Nonfiction > Henry Craik, ed. > English Prose > Vol. II. Sixteenth Century to the Restoration
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Henry Craik, ed.  English Prose.  1916.
Vol. II. Sixteenth Century to the Restoration
 
Flight No Lawful Means of Escape for an Oppressed People
By Samuel Rutherford (1600?–1661)
 
From Lex, Rex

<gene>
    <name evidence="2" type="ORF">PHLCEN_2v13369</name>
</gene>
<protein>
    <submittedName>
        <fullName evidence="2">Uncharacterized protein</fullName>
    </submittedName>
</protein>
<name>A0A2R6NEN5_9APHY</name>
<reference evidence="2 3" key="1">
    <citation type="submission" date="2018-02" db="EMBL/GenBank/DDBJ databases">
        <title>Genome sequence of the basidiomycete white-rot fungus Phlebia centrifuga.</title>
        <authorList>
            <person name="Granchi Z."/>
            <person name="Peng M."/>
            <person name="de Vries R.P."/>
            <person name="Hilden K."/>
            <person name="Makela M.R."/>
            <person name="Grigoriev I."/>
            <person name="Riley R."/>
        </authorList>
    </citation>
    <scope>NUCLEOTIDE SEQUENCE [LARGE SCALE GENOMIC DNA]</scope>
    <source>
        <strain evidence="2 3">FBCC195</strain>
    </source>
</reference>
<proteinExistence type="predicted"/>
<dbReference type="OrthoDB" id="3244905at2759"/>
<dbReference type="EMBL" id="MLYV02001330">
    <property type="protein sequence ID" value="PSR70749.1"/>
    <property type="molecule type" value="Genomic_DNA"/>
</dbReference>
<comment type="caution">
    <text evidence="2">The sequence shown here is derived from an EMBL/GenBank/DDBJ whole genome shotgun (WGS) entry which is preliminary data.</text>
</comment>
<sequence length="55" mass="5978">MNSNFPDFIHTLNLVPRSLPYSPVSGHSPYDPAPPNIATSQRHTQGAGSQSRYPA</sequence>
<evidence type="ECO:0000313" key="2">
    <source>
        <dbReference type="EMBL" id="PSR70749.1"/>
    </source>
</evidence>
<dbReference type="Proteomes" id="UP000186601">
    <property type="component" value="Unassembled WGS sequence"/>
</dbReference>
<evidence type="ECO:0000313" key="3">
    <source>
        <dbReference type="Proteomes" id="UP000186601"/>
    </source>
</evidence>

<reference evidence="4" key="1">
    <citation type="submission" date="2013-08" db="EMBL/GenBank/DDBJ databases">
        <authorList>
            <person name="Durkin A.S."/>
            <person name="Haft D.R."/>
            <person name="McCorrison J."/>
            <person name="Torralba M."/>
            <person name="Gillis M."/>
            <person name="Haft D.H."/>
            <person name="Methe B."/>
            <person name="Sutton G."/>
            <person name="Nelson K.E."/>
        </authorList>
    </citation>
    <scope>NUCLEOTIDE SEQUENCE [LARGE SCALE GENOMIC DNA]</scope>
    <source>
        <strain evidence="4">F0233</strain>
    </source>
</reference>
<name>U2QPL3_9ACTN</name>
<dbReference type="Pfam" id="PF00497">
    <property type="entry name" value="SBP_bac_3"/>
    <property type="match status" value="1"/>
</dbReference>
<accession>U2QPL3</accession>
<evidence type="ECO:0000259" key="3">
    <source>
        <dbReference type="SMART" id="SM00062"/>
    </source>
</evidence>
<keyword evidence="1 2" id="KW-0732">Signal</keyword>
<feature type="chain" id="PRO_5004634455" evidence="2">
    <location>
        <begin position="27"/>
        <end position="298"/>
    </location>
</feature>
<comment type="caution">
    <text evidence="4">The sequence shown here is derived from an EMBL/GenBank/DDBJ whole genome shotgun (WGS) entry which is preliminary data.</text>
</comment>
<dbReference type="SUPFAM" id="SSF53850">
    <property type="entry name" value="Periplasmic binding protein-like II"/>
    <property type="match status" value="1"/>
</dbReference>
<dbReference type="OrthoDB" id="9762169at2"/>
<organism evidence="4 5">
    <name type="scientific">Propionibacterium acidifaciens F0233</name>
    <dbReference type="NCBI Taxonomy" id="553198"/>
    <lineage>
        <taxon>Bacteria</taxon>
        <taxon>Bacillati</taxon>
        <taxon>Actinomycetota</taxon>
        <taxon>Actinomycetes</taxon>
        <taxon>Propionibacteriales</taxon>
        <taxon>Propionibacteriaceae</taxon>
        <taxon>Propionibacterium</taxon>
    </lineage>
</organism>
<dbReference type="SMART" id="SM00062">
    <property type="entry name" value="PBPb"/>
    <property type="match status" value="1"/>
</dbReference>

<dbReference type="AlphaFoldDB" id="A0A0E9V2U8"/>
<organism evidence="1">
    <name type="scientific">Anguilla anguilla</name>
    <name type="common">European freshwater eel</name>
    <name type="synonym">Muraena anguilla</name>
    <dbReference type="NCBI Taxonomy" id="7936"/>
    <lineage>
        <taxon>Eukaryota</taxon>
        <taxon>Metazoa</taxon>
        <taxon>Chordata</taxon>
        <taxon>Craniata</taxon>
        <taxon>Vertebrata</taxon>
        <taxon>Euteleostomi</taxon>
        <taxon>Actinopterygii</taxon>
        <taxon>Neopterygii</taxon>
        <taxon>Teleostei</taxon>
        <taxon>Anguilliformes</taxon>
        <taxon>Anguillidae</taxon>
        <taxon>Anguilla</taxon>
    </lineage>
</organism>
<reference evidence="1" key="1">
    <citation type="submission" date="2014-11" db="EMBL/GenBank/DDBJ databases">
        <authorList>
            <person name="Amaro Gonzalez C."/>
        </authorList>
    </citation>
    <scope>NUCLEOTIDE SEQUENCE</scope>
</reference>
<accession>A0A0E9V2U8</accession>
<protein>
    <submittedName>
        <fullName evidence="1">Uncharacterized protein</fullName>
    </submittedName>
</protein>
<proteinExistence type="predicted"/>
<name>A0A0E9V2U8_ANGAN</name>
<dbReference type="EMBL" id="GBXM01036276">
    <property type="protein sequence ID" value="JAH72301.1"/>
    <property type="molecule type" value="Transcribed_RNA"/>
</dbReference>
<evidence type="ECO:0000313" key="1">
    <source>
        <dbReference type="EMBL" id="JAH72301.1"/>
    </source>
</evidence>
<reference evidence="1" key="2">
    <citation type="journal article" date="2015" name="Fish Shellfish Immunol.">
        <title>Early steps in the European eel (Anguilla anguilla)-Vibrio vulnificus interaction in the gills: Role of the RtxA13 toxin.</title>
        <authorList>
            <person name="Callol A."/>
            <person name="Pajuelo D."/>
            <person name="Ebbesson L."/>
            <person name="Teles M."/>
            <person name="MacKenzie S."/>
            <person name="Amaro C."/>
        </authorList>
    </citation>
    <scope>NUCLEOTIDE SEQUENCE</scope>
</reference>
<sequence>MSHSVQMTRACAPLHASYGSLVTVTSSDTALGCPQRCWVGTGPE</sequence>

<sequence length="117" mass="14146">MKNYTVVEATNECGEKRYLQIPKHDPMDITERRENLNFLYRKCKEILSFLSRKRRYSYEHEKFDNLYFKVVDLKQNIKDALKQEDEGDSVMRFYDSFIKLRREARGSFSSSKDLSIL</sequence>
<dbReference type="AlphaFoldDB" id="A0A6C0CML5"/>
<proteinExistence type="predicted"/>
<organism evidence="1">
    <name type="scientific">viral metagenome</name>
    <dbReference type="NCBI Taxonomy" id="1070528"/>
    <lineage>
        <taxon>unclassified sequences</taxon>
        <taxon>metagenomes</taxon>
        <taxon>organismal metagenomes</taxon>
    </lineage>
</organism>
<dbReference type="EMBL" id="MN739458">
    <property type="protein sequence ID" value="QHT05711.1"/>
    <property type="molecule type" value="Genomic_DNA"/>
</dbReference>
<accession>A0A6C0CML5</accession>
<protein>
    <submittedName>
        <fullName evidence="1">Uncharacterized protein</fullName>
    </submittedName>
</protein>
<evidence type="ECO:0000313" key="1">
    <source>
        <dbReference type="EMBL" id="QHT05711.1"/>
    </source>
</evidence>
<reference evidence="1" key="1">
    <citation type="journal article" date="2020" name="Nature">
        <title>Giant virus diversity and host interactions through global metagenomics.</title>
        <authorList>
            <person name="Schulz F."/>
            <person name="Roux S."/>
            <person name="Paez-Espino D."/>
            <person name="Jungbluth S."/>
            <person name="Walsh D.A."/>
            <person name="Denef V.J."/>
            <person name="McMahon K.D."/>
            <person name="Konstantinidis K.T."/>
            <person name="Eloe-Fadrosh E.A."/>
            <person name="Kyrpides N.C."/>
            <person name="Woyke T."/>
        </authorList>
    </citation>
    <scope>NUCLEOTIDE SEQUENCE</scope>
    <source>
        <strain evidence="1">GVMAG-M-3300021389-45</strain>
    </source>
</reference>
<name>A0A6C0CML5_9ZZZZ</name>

NOW a private man may fly, and that is his second necessity, and violent re-offending is the third mean of self-preservation. But with leave, violent re-offending is necessary to a private man, when his second mean, to wit, flight, is not possible, and cannot attain the end, as in the case of David: if flight do not prevail, Goliah’s sword and an host of armed men are lawful. So to a church and a community of Protestants, men, women, aged, sucking children, sick, and diseased, who are pressed either to be killed, or forsake religion and Jesus Christ, flight is not the second mean, nor a mean at all, because, (1) not possible, and therefore not a natural mean of preservation: for 1st, the aged, the sick, the sucking infants, and sound religion in the posterity cannot flee, flight here is physically and by nature’s necessity unpossible, and therefore no lawful mean. 2nd, if Christ have a promise that the ends of the earth (Ps. ii. 8) and the isles shall be His possession (Isa. xlix. 1), I see not how natural defence can put us to flee, even all Protestants, and their seed, and the weak and sick, whom we are obliged to defend as ourselves, both by the law of nature and grace. I read that seven wicked nations and idolatrous were cast out of their land to give place to the Church of God, to dwell there; but show me a warrant in nature’s law and in God’s word that three kingdoms of Protestants, their seed, aged, sick, sucking children, should flee out of England, Scotland, Ireland, and leave religion and the land to a king and to papists, prelates and bloody Irish, and atheists: and therefore to a church and community having God’s right and man’s law to the land, violent re-offending is their second mean (next to supplications and declarations, etc.), and flight is not required of them, as of a private man. Yea, flight is not necessarily required of a private man, but where it is a possible mean of self-preservation, violent and unjust invasion of a private man, which is unavoidable may be obviated with violent re-offending. Now the unjust invasion made on Scotland in 1640, for refusing the service-book, or rather the idolatry of the Mass, therein intended, was unavoidable, it was unpossible for the Protestants, their old and sick, their women and sucking children to flee over sea, or to have shipping betwixt the king’s bringing an army on them at Dunslaw, and the prelates charging of the ministers to receive the mass-book. Althusius saith well, “Though private men may flee; but the estates if they flee, they do not their duty to commit a country, religion and all to a lion.” Let not any object, we may not devise a way to fulfil the prophecy (Ps. ii. 8, 9, Isa. xlix. 1). It is true, if the way be our own sinful way; nor let any object, a colony went to New-England and fled the persecution. Answer, true, but if fleeing be the only mean after supplication, there was no more reason that one colony should go to New-England, than it is necessary and by a divine law obligatory, that the whole Protestants in the three kingdoms according to Royalists’ doctrine, are to leave their native country and religion to one man and to popish idolaters and atheists willing to worship idols with them; and whether then shall the Gospel be, which we are obliged to defend with our lives?
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